Deep picking

Grab a subset of a complex object using functional-extract utility.

Imagine we have a complex object and would like to extract a few properties. For example, we would like to print first name and age from the following object

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var joe = {
first: 'joe',
last: 'smith',
age: 20
};

We could use the functional version of the popular lodash library that switches the order of arguments to something more sensible in my opinion.

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var _ = require('lodash-fp');
console.log(_.pick(['first', 'age'], joe));
// { first: 'joe', age: 20 }

What if the input object has deep nesting and we would like to pick properties deep inside it? Imaging that the first name we need is nested inside an object

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var joe = {
name: {
first: 'joe',
last: 'smith'
},
age: 20
};

We can try using . syntax in the property name, but that does not work with _.pick yet

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console.log(_.pick(['name.first', 'age'], joe));
// { age: 20 }

Remember, our goal is to produce a simple object with simple property names

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// fn is our "pick" function
console.log(fn(joe));
// { name: 'joe', age: 20 }

Extracting single deep property

Let us try a different approach. We can extract a single deep property using a feature introduced in the [email protected] version

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console.log(_.get(joe, 'name.first'));
// joe

Except this method is not part of the lodash-fp and requires the object to be specified first. Another function that works very well in this situation is functional-pipeline. One can extract a deep property quickly

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var fp = require('functional-pipeline');
fp('name', 'first')(joe);
// 'joe'

Extracting multiple properties

Let us tackle the problem of extracting multiple deep properties using functional-pipeline. We can extract each property by applying the object at the end, but this forces the object to exist when we declare the extraction.

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var simple = {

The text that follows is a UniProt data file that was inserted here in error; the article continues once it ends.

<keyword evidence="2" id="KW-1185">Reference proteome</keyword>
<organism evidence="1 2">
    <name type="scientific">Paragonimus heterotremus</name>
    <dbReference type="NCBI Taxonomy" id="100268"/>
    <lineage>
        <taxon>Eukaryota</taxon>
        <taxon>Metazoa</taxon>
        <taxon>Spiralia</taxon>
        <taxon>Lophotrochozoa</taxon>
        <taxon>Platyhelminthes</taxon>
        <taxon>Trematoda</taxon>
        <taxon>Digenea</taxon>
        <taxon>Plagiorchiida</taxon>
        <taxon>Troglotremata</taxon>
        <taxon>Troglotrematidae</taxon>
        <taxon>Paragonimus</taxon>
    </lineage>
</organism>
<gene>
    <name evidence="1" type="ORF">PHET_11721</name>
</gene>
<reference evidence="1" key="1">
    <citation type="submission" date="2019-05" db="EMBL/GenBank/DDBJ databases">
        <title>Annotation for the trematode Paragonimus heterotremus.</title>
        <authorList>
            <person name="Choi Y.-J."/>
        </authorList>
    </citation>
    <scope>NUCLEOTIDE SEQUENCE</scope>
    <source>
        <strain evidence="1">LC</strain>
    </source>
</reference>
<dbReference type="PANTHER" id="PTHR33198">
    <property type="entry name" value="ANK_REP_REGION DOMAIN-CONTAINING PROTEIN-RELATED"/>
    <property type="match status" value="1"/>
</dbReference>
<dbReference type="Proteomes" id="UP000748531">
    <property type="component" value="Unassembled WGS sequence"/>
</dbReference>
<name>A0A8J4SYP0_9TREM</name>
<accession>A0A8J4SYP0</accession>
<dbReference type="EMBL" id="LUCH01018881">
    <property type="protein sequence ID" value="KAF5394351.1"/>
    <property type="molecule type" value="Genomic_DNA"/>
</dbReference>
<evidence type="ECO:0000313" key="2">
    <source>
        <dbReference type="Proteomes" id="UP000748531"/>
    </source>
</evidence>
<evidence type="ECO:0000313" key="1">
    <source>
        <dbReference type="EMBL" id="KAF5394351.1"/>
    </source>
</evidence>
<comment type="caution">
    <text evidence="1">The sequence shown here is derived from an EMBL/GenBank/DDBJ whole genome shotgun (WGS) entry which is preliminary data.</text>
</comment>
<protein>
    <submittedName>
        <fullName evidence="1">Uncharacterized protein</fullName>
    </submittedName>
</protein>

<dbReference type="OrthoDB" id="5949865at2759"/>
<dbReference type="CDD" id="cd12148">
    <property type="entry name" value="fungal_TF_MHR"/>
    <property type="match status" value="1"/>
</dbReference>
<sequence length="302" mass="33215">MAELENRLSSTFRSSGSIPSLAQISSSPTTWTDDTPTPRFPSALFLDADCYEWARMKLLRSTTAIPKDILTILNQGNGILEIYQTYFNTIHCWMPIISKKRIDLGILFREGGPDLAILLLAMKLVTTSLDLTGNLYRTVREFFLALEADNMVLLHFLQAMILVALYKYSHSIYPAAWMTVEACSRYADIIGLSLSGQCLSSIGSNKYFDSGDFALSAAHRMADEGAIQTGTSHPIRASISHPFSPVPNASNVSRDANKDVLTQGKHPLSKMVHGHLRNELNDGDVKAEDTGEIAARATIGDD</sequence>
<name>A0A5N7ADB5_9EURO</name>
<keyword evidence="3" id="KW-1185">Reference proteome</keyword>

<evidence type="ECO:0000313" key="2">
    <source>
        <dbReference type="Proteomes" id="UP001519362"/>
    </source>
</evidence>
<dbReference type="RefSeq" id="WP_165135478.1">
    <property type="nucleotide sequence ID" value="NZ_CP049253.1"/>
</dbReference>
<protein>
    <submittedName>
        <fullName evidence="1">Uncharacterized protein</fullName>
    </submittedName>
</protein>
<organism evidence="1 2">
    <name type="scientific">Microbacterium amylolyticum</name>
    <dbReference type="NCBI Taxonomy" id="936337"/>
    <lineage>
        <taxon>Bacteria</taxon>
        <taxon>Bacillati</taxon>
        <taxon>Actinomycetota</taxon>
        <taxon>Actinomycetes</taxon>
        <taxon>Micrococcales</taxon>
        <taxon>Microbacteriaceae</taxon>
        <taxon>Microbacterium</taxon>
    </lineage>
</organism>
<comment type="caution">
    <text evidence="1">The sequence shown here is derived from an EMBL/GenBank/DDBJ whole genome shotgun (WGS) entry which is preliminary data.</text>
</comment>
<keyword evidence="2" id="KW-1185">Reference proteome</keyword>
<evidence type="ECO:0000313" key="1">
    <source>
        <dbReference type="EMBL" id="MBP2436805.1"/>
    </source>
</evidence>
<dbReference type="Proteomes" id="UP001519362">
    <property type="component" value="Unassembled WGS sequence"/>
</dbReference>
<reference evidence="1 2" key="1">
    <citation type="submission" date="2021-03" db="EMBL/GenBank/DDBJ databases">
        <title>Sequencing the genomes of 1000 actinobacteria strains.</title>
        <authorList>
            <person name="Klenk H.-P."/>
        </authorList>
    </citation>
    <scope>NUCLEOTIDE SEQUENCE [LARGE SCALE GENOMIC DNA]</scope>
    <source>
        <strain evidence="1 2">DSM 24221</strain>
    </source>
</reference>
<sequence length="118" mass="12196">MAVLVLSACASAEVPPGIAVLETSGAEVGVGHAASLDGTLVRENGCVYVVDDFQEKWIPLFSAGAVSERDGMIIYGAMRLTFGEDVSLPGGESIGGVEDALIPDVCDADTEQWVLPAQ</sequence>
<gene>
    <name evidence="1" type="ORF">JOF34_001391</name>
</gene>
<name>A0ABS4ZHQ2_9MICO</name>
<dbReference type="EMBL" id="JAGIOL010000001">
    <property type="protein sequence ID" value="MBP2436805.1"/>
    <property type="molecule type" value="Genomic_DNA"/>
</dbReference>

name: fp('name', 'first')(joe),
age: fp('age')(joe)
};
console.log(simple);
// { name: 'joe', age: 20 }

This is good, but I really would like to declare the extraction mapping and then apply it to any object. Let us NOT apply the function returned from fp('age') to the object joe, instead leaving it "free".

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var simple = {
name: fp('name', 'first'),
age: fp('age')
};
// simple is an object
// { name: [Function], age: [Function] }

The object simple is temporary: its properties are not the final values, but the extractor functions like name: [Function]. Each extractor function needs be called with an actual object; only then it will return the extracted value. The extractor functions can also be reused.

We need to write a new function that will go through each extractor property and actually fill it with values.

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function extract(schema, obj) { ... }
console.log(extract(simple, joe));
// { name: 'joe', age: 20 }
console.log(extract(simple, ann));
// { name: 'ann', age: 10 }

We can write the extract function ourselves: it is very small.

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function extract(picks, from) {
var result = {};
Object.keys(picks).forEach(function (key) {
if (typeof picks[key] === 'function') {
// assume we have an extractor function
result[key] = picks[key](from);
} else {
result[key] = picks[key]; // A
}
});
return result;
}

I added the else branch that copies the value in line // A to allow adding new values.

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var simple = {
name: fp('name', 'first'),
age: fp('age'),
gender: 'male'
};
console.log(extract(simple, joe));
// { name: 'joe', age: 20, gender: 'male' }

Working with collections

We can partially apply extract and use it to extract the deep properties over an array of objects

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var toSimple = extract.bind(null, simple);
var people = [joe, ann];
console.log(people.map(toSimple));
// [{ name: 'joe', age: 20 }, { name: 'ann', age: 10 }]

Compatible with other methods

You are not limited to the functional-pipeline method for getting the nested values. You can use other libraries to extract a property from an object, for example lodash/get, as long as it returns a function that will receive the actual object reference to work with.

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function _get(path) {
return function (obj) {
return _.get(obj, path);
};
}
var simple = {
name: _get('name.first'),
age: _get('age')
};
var result = fe(simple, joe);
// result is
// { name: 'joe', age: 20 }

Conclusion

I placed the extract code into its own tested repo bahmutov/functional-extract and made it available on NPM and bower under name functional-extract. Please use it and let me know if there are features or bugs.

Related

  • l33teral. This almost does what I need, but one cannot simplify the extracted keys. Instead the path values are used, for example
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var leet = require('l33teral');
leet(joe).extract('name.first', 'age');
// { 'name.first': 'joe', age: 20 }

I really did not want the keys to be the paths. The l33teral also puts the object first, making it difficult to work with collections.